• Routledge.
          • Robert Bifulco and Helen F. Ladd, M. Berends, M Springer and H. Walberg, eds.
          • (2007).
          • "Charter Schools in North Carolina" In Charter School Outcomes.
          • New York: Lawrence Erlbaum Associates
          • ,
          • 195-220.
          • H.F. Ladd with Francisco L. Rivera-Batiz.
          • (2006).
          • Education and Economic Development.
          • In Susan Collins, Barry Bosworth and Miguel Soto-Class (Eds.),
          • The Economy of Puerto Rico: Restoring Growth
          • ,
          • (pp. 189-238).
          • Brookings Institution Press.
          • H.F. Ladd, with C.T. Clotfelter, and J. Vigdor.
          • (2005).
          • Classroom-Level Segregation and Resegregation in North Carolina.
          • In John Charles Boger and Gary Orfield (Eds.),
          • School Resegregation: Must the South Turn Back?
          • Chapel Hill: University of North Carolina Press.
          • H.F. Ladd with Edward B. Fiske.
          • (2004).
          • "Balancing Public and Private Resources for Basic Education: School Fees in Post-Apartheid South Africa".
          • In Linda Chisholm. (Eds.),
          • Changing Class: Education and Social Change in Post-Apartheid South Africa
          • Cape Town: HSRC Press.
          • H.F. Ladd with Edward B. Fiske.
          • (2003).
          • School Choice in New Zealand: A Cautionary Tale.
          • In David Plank and Gary Sykes (Eds.),
          • Choosing Choice: Global Trends and National Variations
          • Teacher's College Press.
          • H.F. Ladd and Jens Ludwig.
          • (2003).
          • The Effects of MTO on Educational Opportunities in Baltimore" chapter 5.
          • In John Goering and Judith D. Feins (Eds.),
          • Choosing a Better Life: Evaluating the Moving to Opportunity Social Experiment
          • ,
          • (pp. 117-152).
          • Urban Institute Press.
          • H.F. Ladd with Jens Ludwig and Greg Duncan.
          • (2003).
          • The Effects of MTO on Children and Parents in Baltimore" chapter 6.
          • In John Goering and Judith D. Feins (Eds.),
          • Choosing a Better Life: Evaluating the Moving to Opportunity Social Experiment
          • ,
          • (pp. 153-176).
          • Urban Institute Press.
          • H.F. Ladd.
          • (2003).
          • Introduction.
          • In David Plank and Gary Sykes (Eds.),
          • Choosing Choice: Global Trends and National Variations
          • Teacher's College Press.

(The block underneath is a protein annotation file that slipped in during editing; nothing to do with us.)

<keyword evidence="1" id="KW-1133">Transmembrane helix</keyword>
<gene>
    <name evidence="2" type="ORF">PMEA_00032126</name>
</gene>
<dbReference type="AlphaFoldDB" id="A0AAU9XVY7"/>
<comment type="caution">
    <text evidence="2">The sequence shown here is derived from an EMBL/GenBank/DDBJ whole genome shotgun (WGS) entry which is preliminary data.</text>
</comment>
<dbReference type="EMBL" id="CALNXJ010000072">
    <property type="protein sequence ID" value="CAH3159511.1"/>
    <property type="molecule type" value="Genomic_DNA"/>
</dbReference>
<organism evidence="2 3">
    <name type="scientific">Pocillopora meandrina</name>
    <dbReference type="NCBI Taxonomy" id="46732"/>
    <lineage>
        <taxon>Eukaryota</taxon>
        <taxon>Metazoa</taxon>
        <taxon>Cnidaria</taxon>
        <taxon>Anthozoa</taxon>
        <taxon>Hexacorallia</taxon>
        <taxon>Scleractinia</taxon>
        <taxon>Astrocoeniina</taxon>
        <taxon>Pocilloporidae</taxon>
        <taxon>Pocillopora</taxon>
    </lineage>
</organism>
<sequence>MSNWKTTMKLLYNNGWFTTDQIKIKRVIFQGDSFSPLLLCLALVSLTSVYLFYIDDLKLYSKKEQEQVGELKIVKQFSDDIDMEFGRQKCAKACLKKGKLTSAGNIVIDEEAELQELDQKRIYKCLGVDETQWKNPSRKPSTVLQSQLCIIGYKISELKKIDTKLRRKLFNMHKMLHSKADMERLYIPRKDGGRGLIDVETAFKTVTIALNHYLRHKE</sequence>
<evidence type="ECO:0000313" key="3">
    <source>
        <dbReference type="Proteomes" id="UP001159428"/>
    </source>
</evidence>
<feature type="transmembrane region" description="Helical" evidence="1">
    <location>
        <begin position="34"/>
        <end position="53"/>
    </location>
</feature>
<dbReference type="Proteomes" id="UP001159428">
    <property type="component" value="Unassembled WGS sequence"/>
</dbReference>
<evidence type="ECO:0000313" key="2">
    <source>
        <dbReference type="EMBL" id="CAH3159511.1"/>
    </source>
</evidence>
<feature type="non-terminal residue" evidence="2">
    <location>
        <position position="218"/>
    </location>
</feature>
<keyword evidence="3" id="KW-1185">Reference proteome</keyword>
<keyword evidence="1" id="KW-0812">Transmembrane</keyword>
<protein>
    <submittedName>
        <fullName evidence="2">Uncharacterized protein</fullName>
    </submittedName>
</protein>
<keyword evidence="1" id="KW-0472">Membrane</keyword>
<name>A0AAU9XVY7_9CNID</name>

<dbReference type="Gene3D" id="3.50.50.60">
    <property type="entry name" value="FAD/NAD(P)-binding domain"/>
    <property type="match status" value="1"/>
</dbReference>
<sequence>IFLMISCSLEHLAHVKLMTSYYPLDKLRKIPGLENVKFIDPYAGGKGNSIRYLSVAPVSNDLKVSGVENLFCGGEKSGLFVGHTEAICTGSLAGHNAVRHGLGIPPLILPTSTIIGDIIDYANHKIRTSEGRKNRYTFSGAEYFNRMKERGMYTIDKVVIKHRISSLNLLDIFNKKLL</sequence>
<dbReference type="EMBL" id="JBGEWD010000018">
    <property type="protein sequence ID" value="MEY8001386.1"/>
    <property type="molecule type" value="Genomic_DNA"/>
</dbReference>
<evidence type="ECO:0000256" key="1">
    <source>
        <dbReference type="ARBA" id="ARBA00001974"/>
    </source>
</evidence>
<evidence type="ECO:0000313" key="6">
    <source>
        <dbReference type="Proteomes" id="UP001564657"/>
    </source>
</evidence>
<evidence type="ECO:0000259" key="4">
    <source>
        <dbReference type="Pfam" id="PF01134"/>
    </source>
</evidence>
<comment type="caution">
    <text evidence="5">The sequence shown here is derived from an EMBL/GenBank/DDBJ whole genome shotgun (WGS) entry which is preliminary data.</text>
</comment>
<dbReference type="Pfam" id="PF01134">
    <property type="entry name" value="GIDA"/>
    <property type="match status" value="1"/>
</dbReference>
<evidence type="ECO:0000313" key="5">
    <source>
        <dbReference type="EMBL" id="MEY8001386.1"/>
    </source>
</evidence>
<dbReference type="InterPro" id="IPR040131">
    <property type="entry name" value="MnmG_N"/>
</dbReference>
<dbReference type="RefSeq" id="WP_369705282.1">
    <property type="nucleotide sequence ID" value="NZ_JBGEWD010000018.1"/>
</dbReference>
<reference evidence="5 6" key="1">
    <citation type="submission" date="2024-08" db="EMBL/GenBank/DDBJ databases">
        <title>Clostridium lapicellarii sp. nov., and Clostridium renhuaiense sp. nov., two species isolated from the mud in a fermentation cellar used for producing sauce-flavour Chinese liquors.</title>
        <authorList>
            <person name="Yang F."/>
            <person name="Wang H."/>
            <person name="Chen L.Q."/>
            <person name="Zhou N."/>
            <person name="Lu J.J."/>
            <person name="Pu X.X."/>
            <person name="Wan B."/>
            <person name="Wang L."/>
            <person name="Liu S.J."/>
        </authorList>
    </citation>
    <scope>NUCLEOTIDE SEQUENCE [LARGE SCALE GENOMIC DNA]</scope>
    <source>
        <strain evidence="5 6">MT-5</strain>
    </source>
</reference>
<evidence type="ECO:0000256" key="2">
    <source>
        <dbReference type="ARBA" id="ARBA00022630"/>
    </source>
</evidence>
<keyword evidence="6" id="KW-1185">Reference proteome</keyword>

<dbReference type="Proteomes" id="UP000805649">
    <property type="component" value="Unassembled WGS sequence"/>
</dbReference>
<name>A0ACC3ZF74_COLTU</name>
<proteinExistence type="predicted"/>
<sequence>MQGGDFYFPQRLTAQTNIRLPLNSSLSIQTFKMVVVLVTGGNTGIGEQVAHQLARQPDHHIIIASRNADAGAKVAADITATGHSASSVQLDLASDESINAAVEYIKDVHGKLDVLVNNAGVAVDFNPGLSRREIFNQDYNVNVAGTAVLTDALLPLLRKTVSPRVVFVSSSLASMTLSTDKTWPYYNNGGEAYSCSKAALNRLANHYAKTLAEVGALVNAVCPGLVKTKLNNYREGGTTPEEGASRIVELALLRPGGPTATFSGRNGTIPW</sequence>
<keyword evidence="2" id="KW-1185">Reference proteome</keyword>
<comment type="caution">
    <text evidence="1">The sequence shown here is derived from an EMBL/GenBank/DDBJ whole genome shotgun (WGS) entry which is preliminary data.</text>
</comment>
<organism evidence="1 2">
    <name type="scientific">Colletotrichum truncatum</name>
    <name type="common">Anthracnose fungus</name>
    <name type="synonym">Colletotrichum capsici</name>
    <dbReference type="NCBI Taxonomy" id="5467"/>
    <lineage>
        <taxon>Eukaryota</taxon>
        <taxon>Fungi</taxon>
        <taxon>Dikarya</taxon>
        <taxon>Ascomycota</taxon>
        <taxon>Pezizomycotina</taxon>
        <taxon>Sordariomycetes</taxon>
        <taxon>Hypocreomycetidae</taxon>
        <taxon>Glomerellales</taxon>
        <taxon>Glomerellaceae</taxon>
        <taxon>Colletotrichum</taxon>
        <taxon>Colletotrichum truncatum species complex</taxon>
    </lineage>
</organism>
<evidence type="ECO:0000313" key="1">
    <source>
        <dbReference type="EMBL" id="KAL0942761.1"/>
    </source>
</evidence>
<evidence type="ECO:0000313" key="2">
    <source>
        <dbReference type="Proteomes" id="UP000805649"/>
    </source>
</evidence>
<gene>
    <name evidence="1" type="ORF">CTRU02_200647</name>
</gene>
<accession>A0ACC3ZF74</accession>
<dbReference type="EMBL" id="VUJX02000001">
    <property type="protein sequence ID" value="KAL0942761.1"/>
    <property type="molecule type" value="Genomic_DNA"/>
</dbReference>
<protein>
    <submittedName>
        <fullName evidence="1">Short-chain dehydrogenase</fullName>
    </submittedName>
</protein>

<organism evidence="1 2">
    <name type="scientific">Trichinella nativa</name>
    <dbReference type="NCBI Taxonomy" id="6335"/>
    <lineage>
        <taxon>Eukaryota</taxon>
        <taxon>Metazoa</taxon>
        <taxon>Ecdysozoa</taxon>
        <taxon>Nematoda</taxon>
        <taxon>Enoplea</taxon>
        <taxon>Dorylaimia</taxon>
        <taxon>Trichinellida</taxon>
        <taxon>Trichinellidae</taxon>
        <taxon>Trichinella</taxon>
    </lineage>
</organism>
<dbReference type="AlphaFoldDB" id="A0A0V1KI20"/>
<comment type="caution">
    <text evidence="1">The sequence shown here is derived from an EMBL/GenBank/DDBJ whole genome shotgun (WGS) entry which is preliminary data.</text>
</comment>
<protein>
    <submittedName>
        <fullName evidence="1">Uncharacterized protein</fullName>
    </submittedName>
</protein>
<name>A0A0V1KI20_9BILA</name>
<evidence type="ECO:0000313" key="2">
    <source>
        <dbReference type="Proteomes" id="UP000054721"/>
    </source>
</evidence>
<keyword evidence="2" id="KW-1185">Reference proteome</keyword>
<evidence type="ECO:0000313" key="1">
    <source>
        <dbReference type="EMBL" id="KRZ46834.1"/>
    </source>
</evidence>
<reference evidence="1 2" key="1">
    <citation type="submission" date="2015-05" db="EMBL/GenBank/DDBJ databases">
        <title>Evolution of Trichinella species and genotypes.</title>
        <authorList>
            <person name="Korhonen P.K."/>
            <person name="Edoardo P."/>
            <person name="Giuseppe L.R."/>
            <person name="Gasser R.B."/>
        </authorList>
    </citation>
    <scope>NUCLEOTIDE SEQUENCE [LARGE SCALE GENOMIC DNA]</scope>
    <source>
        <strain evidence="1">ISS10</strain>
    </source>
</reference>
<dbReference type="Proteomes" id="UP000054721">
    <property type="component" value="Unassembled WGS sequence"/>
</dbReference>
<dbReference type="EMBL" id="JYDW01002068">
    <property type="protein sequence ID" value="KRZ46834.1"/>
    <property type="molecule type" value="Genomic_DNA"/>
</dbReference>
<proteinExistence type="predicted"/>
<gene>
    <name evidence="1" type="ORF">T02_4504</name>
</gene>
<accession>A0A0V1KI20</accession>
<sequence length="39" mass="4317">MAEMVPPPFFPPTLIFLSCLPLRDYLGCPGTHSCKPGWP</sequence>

• H.F. Ladd with Edward B. Fiske.
          • (2001).
          • The U.S. Charter School Movement: Lessons from New Zealand's Experience with Self-Governing Schools and Parental Choice.
          • In Paul Peterson and David Campbell (Eds.),
          • Charters, Vouchers & Public Education
          • ,
          • (pp. 59-79).
          • Brookings Institution Press.
          • H.F. Ladd with Charles Clotfelter.
          • (1996).
          • Recognizing the Rewarding Success in Public Schools.
          • In Helen F. Ladd (Eds.),
          • Holding Schools Accountable: Performance-Based Reform in Education
          • The Brookings Institution.
          • H.F. Ladd with Ronald Ferguson.
          • (1996).
          • Additional Evidence on How and Why Money Matters: A Production Function Analysis of Alabama Schools.
          • In Helen F. Ladd (Eds.),
          • Holding Schools Accountable: Performance-Based Reform in Education
          • The Brookings Institution.
          • H.F. Ladd.
          • (1994).
          • Big City Finances.
          • Big City Politics, Governance, and Fiscal Constraints
          • ,
          • (pp. 201-269).
          • Urban Institute Press.
          • H.F. Ladd.
          • (1994).
          • Measuring Disparities in the Fiscal Condition of Local Governments.
          • In John Anderson (Eds.),
          • The Challenge of Fiscal Equalization
          • ,
          • (pp. 21-55).
          • Praeger Press.
          • H.F. Ladd.
          • (1994).
          • Comments on Wallace E. Oates, "Federalism and Government Finance.
          • In J. Quigley and E. Smolensky (Eds.),
          • Modern Public Finance